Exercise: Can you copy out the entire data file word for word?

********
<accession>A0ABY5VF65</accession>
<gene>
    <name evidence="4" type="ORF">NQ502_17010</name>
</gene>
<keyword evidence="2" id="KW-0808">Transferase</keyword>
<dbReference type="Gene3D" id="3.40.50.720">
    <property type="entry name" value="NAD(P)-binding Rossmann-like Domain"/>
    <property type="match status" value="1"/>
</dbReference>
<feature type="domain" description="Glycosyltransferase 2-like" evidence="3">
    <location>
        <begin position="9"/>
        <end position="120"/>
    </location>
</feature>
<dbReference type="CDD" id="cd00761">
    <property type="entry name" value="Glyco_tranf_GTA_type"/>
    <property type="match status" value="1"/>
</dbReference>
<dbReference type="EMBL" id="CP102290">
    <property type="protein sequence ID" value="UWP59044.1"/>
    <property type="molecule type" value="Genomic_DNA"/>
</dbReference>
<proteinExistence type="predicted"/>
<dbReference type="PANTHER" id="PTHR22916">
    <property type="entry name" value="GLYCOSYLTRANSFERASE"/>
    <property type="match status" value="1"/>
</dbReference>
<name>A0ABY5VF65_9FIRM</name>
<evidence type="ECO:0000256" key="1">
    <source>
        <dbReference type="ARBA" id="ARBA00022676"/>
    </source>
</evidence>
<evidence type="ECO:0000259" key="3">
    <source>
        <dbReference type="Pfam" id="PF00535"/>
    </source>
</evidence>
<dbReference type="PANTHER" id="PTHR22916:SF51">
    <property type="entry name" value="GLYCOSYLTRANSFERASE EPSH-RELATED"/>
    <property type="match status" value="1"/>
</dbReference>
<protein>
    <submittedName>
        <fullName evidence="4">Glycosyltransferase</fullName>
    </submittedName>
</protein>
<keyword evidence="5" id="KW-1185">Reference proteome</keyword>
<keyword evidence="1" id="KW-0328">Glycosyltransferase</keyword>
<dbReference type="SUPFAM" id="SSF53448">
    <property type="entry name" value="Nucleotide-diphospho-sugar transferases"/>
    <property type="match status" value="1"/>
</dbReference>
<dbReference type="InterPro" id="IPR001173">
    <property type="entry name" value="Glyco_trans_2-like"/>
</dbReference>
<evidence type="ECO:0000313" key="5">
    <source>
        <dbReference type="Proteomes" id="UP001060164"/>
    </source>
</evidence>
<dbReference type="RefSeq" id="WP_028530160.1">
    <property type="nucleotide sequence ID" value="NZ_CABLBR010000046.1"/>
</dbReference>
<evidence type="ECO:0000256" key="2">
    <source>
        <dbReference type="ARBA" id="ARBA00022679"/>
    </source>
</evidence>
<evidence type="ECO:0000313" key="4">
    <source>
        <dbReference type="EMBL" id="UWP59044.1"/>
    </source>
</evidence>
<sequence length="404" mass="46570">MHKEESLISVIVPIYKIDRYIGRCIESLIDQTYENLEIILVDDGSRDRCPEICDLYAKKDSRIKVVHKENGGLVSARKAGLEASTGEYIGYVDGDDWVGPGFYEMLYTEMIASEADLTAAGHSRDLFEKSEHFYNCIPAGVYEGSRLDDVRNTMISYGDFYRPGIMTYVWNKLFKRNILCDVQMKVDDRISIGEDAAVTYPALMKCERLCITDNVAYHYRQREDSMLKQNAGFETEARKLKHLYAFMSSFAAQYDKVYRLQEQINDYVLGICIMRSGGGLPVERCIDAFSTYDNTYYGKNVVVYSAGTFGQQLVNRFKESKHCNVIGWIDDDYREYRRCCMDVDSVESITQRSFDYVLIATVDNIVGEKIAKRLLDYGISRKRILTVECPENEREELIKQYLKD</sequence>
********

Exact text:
<accession>A0ABY5VF65</accession>
<gene>
    <name evidence="4" type="ORF">NQ502_17010</name>
</gene>
<keyword evidence="2" id="KW-0808">Transferase</keyword>
<dbReference type="Gene3D" id="3.40.50.720">
    <property type="entry name" value="NAD(P)-binding Rossmann-like Domain"/>
    <property type="match status" value="1"/>
</dbReference>
<feature type="domain" description="Glycosyltransferase 2-like" evidence="3">
    <location>
        <begin position="9"/>
        <end position="120"/>
    </location>
</feature>
<dbReference type="CDD" id="cd00761">
    <property type="entry name" value="Glyco_tranf_GTA_type"/>
    <property type="match status" value="1"/>
</dbReference>
<dbReference type="EMBL" id="CP102290">
    <property type="protein sequence ID" value="UWP59044.1"/>
    <property type="molecule type" value="Genomic_DNA"/>
</dbReference>
<proteinExistence type="predicted"/>
<dbReference type="PANTHER" id="PTHR22916">
    <property type="entry name" value="GLYCOSYLTRANSFERASE"/>
    <property type="match status" value="1"/>
</dbReference>
<name>A0ABY5VF65_9FIRM</name>
<evidence type="ECO:0000256" key="1">
    <source>
        <dbReference type="ARBA" id="ARBA00022676"/>
    </source>
</evidence>
<evidence type="ECO:0000259" key="3">
    <source>
        <dbReference type="Pfam" id="PF00535"/>
    </source>
</evidence>
<dbReference type="PANTHER" id="PTHR22916:SF51">
    <property type="entry name" value="GLYCOSYLTRANSFERASE EPSH-RELATED"/>
    <property type="match status" value="1"/>
</dbReference>
<protein>
    <submittedName>
        <fullName evidence="4">Glycosyltransferase</fullName>
    </submittedName>
</protein>
<keyword evidence="5" id="KW-1185">Reference proteome</keyword>
<keyword evidence="1" id="KW-0328">Glycosyltransferase</keyword>
<dbReference type="SUPFAM" id="SSF53448">
    <property type="entry name" value="Nucleotide-diphospho-sugar transferases"/>
    <property type="match status" value="1"/>
</dbReference>
<dbReference type="InterPro" id="IPR001173">
    <property type="entry name" value="Glyco_trans_2-like"/>
</dbReference>
<evidence type="ECO:0000313" key="5">
    <source>
        <dbReference type="Proteomes" id="UP001060164"/>
    </source>
</evidence>
<dbReference type="RefSeq" id="WP_028530160.1">
    <property type="nucleotide sequence ID" value="NZ_CABLBR010000046.1"/>
</dbReference>
<evidence type="ECO:0000256" key="2">
    <source>
        <dbReference type="ARBA" id="ARBA00022679"/>
    </source>
</evidence>
<evidence type="ECO:0000313" key="4">
    <source>
        <dbReference type="EMBL" id="UWP59044.1"/>
    </source>
</evidence>
<sequence length="404" mass="46570">MHKEESLISVIVPIYKIDRYIGRCIESLIDQTYENLEIILVDDGSRDRCPEICDLYAKKDSRIKVVHKENGGLVSARKAGLEASTGEYIGYVDGDDWVGPGFYEMLYTEMIASEADLTAAGHSRDLFEKSEHFYNCIPAGVYEGSRLDDVRNTMISYGDFYRPGIMTYVWNKLFKRNILCDVQMKVDDRISIGEDAAVTYPALMKCERLCITDNVAYHYRQREDSMLKQNAGFETEARKLKHLYAFMSSFAAQYDKVYRLQEQINDYVLGICIMRSGGGLPVERCIDAFSTYDNTYYGKNVVVYSAGTFGQQLVNRFKESKHCNVIGWIDDDYREYRRCCMDVDSVESITQRSFDYVLIATVDNIVGEKIAKRLLDYGISRKRILTVECPENEREELIKQYLKD</sequence>